Mobility / Transportation
Issues of mobility are paramount to FutureVU efforts given efforts to beautify the entire campus, enhance the park-like character people enjoy and better connect areas of campus that feel disconnected. In close alignment with the FutureVU Guiding Principles, FutureVU calls for diversification of transportation options, prioritization of pedestrian and bicycle mobility, and improvement of accessibility. Principles include regular evaluation of how cars and traffic interact with the campus boundaries, and reducing, rather than adding to, the number of roadways. In addition, Vanderbilt aims to enhance connectivity by integrating pedestrian and bicycle circulation, providing wayfinding that integrates with campus landscape and architecture, reducing vehicular through-traffic, relocating existing and locating new parking structures to the perimeter of campus, and promoting safety on campus.
The university is at an important inflection point and students, faculty and staff have come together as a community to discuss the future of the campus footprint and engage in dialogue to develop solutions in order to improve sustainability and offer healthier, more flexible ways of traveling. The FutureVU team has been meeting with constituents on campus and across Nashville and studying best practices at other universities and cities, as well as lessons learned abroad, to understand the multi-layered issues that connect back to transportation issues and needs on campus, including the distribution of Vanderbilt’s own workforce in Nashville. Eighty-two of the university’s 333 acres, or roughly 25 percent, are currently dedicated to parking. In addition, data shows that many of Vanderbilt’s employees who may benefit most from public transportation live in areas that are not currently well served by it. Considering the highest and best use of a precious resource, Vanderbilt’s land, and evaluating solutions that will assist the campus community are paramount to the mobility efforts.
Wond’ry Transportation Working Groups
Following the Chancellor’s Town Hall on Transportation, held on October 28, 2016, more than 90 individuals signed up to participate in Transportation Working Groups. The groups, facilitated by the Wond’ry, included faculty, staff and students from across the university. Participants were assigned to working groups and met throughout the spring semester of 2017.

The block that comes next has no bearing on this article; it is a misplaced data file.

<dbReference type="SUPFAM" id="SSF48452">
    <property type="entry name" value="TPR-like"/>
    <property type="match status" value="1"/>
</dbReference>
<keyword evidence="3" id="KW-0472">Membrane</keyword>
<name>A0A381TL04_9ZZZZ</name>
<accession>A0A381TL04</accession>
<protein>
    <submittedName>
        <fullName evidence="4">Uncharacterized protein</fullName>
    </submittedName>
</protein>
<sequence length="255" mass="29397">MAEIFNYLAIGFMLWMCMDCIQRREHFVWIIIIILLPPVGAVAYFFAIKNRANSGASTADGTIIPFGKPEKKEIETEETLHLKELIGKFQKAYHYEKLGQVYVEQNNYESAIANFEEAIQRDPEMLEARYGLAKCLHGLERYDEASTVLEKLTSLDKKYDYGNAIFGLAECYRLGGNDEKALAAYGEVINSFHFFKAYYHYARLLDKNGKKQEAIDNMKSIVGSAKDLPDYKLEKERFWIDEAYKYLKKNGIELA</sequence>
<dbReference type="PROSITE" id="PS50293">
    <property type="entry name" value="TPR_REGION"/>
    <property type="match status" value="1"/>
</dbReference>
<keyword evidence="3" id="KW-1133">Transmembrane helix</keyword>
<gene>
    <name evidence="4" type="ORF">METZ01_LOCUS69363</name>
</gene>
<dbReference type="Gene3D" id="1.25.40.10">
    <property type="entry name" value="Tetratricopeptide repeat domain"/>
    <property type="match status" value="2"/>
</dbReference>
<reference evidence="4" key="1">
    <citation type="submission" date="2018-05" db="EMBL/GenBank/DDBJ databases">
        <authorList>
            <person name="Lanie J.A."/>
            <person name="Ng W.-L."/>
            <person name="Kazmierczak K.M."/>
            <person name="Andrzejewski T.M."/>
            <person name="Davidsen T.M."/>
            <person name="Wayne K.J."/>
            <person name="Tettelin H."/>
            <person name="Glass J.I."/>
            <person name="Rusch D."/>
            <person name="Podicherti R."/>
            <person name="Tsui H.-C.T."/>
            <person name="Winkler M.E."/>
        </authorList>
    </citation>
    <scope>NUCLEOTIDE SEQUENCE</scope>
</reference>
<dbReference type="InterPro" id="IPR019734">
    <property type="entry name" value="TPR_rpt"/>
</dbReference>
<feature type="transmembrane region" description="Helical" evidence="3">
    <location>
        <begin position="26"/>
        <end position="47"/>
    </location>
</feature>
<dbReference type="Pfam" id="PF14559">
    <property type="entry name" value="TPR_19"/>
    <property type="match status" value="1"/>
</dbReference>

The six working groups were charged specifically with formulating actionable steps the university can take related to:
- Metropolitan Transit Authority / Regional Transportation Authority (MTA/RTA) bus and train adjustments to better service Vanderbilt;
- Vanderbilt shuttle opportunities;
- Expansion of Uber and Lyft opportunities on campus;
- Expansion of on-campus biking infrastructure and bike programs;
- Potential alternative work arrangements; and
- Vanpools, carpools and other partnerships.
Read more about their efforts here.
The preparation of a comprehensive mobility/transportation strategy, based on recommendations from the Wond’ry working groups, Vanderbilt Student Government (VSG) proposal, FutureVU Faculty Advisory Committee, and FutureVU consultants is currently being drafted. The slide deck at the following link lists all recommendations that were received, and are being evaluated and considered, as a part of the comprehensive strategy:
Apr 19, 2018: Final transit forum discusses May 1 referendum vote
Aug 27, 2018: First sustainable, app-based VandyVans shelter launched